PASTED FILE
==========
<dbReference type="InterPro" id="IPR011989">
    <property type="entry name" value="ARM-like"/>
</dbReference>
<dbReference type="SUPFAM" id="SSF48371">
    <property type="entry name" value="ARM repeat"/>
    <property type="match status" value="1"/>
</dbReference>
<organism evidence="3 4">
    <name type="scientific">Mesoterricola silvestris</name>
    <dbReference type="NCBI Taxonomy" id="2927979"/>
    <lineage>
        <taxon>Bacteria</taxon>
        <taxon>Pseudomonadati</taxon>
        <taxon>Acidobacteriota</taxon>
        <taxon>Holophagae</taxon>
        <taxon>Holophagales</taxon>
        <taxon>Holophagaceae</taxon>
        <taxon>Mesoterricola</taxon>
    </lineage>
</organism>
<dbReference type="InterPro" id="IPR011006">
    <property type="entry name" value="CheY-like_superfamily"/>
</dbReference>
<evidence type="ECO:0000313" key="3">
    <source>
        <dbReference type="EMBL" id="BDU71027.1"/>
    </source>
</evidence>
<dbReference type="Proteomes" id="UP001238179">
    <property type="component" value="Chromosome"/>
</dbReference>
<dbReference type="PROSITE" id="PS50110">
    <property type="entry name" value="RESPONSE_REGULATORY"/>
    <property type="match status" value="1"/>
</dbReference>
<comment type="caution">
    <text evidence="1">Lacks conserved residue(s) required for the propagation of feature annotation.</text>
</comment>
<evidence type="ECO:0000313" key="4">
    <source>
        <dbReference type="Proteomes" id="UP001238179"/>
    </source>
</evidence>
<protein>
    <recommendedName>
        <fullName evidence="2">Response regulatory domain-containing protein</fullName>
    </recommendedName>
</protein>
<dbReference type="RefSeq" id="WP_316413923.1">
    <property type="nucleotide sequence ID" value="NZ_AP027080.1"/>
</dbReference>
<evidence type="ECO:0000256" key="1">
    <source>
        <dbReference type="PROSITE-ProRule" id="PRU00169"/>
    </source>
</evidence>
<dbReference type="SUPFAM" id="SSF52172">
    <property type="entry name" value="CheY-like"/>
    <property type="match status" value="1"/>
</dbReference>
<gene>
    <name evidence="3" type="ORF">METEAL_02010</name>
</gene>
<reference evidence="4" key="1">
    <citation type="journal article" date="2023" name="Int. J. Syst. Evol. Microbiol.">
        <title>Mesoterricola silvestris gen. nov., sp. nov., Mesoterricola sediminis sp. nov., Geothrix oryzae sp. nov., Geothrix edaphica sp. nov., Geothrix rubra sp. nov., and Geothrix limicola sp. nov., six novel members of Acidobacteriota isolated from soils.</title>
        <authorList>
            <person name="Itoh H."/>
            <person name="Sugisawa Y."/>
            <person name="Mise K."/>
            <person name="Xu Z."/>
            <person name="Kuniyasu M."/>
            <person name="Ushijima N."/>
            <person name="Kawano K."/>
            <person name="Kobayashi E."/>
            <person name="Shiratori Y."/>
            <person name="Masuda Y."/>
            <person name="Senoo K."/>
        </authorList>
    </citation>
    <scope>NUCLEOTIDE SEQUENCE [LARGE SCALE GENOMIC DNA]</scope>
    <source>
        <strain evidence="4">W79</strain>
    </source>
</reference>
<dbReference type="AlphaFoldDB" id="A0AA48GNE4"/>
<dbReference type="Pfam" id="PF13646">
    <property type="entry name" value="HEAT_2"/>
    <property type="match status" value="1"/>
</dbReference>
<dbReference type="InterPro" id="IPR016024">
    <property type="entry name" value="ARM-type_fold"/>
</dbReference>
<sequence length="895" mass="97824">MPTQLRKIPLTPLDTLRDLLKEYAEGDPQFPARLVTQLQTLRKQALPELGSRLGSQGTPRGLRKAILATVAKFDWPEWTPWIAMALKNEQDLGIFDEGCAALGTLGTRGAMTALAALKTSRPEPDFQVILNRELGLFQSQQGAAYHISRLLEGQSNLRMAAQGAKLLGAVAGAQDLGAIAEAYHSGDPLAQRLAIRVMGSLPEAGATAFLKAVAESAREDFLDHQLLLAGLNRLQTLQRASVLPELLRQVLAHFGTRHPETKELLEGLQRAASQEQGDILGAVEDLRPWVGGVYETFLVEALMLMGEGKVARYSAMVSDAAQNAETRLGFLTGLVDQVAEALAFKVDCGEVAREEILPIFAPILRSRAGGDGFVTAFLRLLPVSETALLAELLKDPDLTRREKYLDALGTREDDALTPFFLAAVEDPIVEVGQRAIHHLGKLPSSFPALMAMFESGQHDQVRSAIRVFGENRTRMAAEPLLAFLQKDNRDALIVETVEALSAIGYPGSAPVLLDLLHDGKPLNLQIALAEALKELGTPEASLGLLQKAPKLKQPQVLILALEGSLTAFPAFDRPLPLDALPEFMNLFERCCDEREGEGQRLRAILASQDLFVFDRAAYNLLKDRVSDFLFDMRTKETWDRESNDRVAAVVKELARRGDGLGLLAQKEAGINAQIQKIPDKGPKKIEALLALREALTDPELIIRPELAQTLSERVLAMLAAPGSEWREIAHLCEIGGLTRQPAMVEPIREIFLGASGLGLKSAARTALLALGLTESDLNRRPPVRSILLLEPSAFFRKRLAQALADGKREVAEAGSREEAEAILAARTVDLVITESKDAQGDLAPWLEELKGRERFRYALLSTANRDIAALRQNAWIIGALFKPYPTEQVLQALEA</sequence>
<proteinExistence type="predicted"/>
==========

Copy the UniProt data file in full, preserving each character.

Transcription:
<dbReference type="InterPro" id="IPR011989">
    <property type="entry name" value="ARM-like"/>
</dbReference>
<dbReference type="SUPFAM" id="SSF48371">
    <property type="entry name" value="ARM repeat"/>
    <property type="match status" value="1"/>
</dbReference>
<organism evidence="3 4">
    <name type="scientific">Mesoterricola silvestris</name>
    <dbReference type="NCBI Taxonomy" id="2927979"/>
    <lineage>
        <taxon>Bacteria</taxon>
        <taxon>Pseudomonadati</taxon>
        <taxon>Acidobacteriota</taxon>
        <taxon>Holophagae</taxon>
        <taxon>Holophagales</taxon>
        <taxon>Holophagaceae</taxon>
        <taxon>Mesoterricola</taxon>
    </lineage>
</organism>
<dbReference type="InterPro" id="IPR011006">
    <property type="entry name" value="CheY-like_superfamily"/>
</dbReference>
<evidence type="ECO:0000313" key="3">
    <source>
        <dbReference type="EMBL" id="BDU71027.1"/>
    </source>
</evidence>
<dbReference type="Proteomes" id="UP001238179">
    <property type="component" value="Chromosome"/>
</dbReference>
<dbReference type="PROSITE" id="PS50110">
    <property type="entry name" value="RESPONSE_REGULATORY"/>
    <property type="match status" value="1"/>
</dbReference>
<comment type="caution">
    <text evidence="1">Lacks conserved residue(s) required for the propagation of feature annotation.</text>
</comment>
<evidence type="ECO:0000313" key="4">
    <source>
        <dbReference type="Proteomes" id="UP001238179"/>
    </source>
</evidence>
<protein>
    <recommendedName>
        <fullName evidence="2">Response regulatory domain-containing protein</fullName>
    </recommendedName>
</protein>
<dbReference type="RefSeq" id="WP_316413923.1">
    <property type="nucleotide sequence ID" value="NZ_AP027080.1"/>
</dbReference>
<evidence type="ECO:0000256" key="1">
    <source>
        <dbReference type="PROSITE-ProRule" id="PRU00169"/>
    </source>
</evidence>
<dbReference type="SUPFAM" id="SSF52172">
    <property type="entry name" value="CheY-like"/>
    <property type="match status" value="1"/>
</dbReference>
<gene>
    <name evidence="3" type="ORF">METEAL_02010</name>
</gene>
<reference evidence="4" key="1">
    <citation type="journal article" date="2023" name="Int. J. Syst. Evol. Microbiol.">
        <title>Mesoterricola silvestris gen. nov., sp. nov., Mesoterricola sediminis sp. nov., Geothrix oryzae sp. nov., Geothrix edaphica sp. nov., Geothrix rubra sp. nov., and Geothrix limicola sp. nov., six novel members of Acidobacteriota isolated from soils.</title>
        <authorList>
            <person name="Itoh H."/>
            <person name="Sugisawa Y."/>
            <person name="Mise K."/>
            <person name="Xu Z."/>
            <person name="Kuniyasu M."/>
            <person name="Ushijima N."/>
            <person name="Kawano K."/>
            <person name="Kobayashi E."/>
            <person name="Shiratori Y."/>
            <person name="Masuda Y."/>
            <person name="Senoo K."/>
        </authorList>
    </citation>
    <scope>NUCLEOTIDE SEQUENCE [LARGE SCALE GENOMIC DNA]</scope>
    <source>
        <strain evidence="4">W79</strain>
    </source>
</reference>
<dbReference type="AlphaFoldDB" id="A0AA48GNE4"/>
<dbReference type="Pfam" id="PF13646">
    <property type="entry name" value="HEAT_2"/>
    <property type="match status" value="1"/>
</dbReference>
<dbReference type="InterPro" id="IPR016024">
    <property type="entry name" value="ARM-type_fold"/>
</dbReference>
<sequence length="895" mass="97824">MPTQLRKIPLTPLDTLRDLLKEYAEGDPQFPARLVTQLQTLRKQALPELGSRLGSQGTPRGLRKAILATVAKFDWPEWTPWIAMALKNEQDLGIFDEGCAALGTLGTRGAMTALAALKTSRPEPDFQVILNRELGLFQSQQGAAYHISRLLEGQSNLRMAAQGAKLLGAVAGAQDLGAIAEAYHSGDPLAQRLAIRVMGSLPEAGATAFLKAVAESAREDFLDHQLLLAGLNRLQTLQRASVLPELLRQVLAHFGTRHPETKELLEGLQRAASQEQGDILGAVEDLRPWVGGVYETFLVEALMLMGEGKVARYSAMVSDAAQNAETRLGFLTGLVDQVAEALAFKVDCGEVAREEILPIFAPILRSRAGGDGFVTAFLRLLPVSETALLAELLKDPDLTRREKYLDALGTREDDALTPFFLAAVEDPIVEVGQRAIHHLGKLPSSFPALMAMFESGQHDQVRSAIRVFGENRTRMAAEPLLAFLQKDNRDALIVETVEALSAIGYPGSAPVLLDLLHDGKPLNLQIALAEALKELGTPEASLGLLQKAPKLKQPQVLILALEGSLTAFPAFDRPLPLDALPEFMNLFERCCDEREGEGQRLRAILASQDLFVFDRAAYNLLKDRVSDFLFDMRTKETWDRESNDRVAAVVKELARRGDGLGLLAQKEAGINAQIQKIPDKGPKKIEALLALREALTDPELIIRPELAQTLSERVLAMLAAPGSEWREIAHLCEIGGLTRQPAMVEPIREIFLGASGLGLKSAARTALLALGLTESDLNRRPPVRSILLLEPSAFFRKRLAQALADGKREVAEAGSREEAEAILAARTVDLVITESKDAQGDLAPWLEELKGRERFRYALLSTANRDIAALRQNAWIIGALFKPYPTEQVLQALEA</sequence>
<proteinExistence type="predicted"/>